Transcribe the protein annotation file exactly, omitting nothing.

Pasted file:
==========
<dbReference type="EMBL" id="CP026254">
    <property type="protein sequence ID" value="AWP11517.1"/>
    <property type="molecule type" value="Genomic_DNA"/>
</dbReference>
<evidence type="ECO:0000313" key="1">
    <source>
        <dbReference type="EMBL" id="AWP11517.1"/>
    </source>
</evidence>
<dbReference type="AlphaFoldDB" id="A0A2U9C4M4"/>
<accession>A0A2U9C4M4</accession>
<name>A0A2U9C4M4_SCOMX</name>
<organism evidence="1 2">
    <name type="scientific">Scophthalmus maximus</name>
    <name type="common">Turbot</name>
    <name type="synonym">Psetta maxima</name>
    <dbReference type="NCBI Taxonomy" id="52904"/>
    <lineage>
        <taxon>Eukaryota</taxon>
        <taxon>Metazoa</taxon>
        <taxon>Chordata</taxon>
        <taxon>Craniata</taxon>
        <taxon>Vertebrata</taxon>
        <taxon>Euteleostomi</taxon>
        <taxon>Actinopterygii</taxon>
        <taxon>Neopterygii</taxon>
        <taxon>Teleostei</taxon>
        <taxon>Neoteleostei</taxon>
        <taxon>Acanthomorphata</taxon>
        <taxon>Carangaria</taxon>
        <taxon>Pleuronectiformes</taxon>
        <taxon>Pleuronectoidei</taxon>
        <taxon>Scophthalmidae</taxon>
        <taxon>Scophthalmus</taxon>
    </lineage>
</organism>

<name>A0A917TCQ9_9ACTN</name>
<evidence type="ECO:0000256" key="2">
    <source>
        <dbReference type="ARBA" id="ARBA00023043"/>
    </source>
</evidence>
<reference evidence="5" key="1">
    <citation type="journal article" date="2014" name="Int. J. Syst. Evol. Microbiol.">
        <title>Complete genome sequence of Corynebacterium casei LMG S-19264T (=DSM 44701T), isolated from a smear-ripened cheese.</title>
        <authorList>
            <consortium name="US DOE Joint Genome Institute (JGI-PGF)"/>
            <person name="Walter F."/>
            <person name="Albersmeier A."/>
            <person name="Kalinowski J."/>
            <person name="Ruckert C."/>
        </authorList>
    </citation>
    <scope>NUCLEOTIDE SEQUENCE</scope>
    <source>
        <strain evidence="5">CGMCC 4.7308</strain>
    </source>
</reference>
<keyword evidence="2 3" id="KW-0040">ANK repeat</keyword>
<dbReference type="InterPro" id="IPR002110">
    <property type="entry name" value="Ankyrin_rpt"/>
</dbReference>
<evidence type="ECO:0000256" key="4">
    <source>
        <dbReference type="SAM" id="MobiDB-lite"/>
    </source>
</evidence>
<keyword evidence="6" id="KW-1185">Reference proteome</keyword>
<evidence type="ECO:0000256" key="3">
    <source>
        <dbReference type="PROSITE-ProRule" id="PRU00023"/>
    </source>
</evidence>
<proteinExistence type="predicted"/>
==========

<dbReference type="EMBL" id="CP026254">
    <property type="protein sequence ID" value="AWP11517.1"/>
    <property type="molecule type" value="Genomic_DNA"/>
</dbReference>
<evidence type="ECO:0000313" key="1">
    <source>
        <dbReference type="EMBL" id="AWP11517.1"/>
    </source>
</evidence>
<dbReference type="AlphaFoldDB" id="A0A2U9C4M4"/>
<accession>A0A2U9C4M4</accession>
<name>A0A2U9C4M4_SCOMX</name>
<organism evidence="1 2">
    <name type="scientific">Scophthalmus maximus</name>
    <name type="common">Turbot</name>
    <name type="synonym">Psetta maxima</name>
    <dbReference type="NCBI Taxonomy" id="52904"/>
    <lineage>
        <taxon>Eukaryota</taxon>
        <taxon>Metazoa</taxon>
        <taxon>Chordata</taxon>
        <taxon>Craniata</taxon>
        <taxon>Vertebrata</taxon>
        <taxon>Euteleostomi</taxon>
        <taxon>Actinopterygii</taxon>
        <taxon>Neopterygii</taxon>
        <taxon>Teleostei</taxon>
        <taxon>Neoteleostei</taxon>
        <taxon>Acanthomorphata</taxon>
        <taxon>Carangaria</taxon>
        <taxon>Pleuronectiformes</taxon>
        <taxon>Pleuronectoidei</taxon>
        <taxon>Scophthalmidae</taxon>
        <taxon>Scophthalmus</taxon>
    </lineage>
</organism>

<name>A0A917TCQ9_9ACTN</name>
<evidence type="ECO:0000256" key="2">
    <source>
        <dbReference type="ARBA" id="ARBA00023043"/>
    </source>
</evidence>
<reference evidence="5" key="1">
    <citation type="journal article" date="2014" name="Int. J. Syst. Evol. Microbiol.">
        <title>Complete genome sequence of Corynebacterium casei LMG S-19264T (=DSM 44701T), isolated from a smear-ripened cheese.</title>
        <authorList>
            <consortium name="US DOE Joint Genome Institute (JGI-PGF)"/>
            <person name="Walter F."/>
            <person name="Albersmeier A."/>
            <person name="Kalinowski J."/>
            <person name="Ruckert C."/>
        </authorList>
    </citation>
    <scope>NUCLEOTIDE SEQUENCE</scope>
    <source>
        <strain evidence="5">CGMCC 4.7308</strain>
    </source>
</reference>
<keyword evidence="2 3" id="KW-0040">ANK repeat</keyword>
<dbReference type="InterPro" id="IPR002110">
    <property type="entry name" value="Ankyrin_rpt"/>
</dbReference>
<evidence type="ECO:0000256" key="4">
    <source>
        <dbReference type="SAM" id="MobiDB-lite"/>
    </source>
</evidence>
<keyword evidence="6" id="KW-1185">Reference proteome</keyword>
<evidence type="ECO:0000256" key="3">
    <source>
        <dbReference type="PROSITE-ProRule" id="PRU00023"/>
    </source>
</evidence>
<proteinExistence type="predicted"/>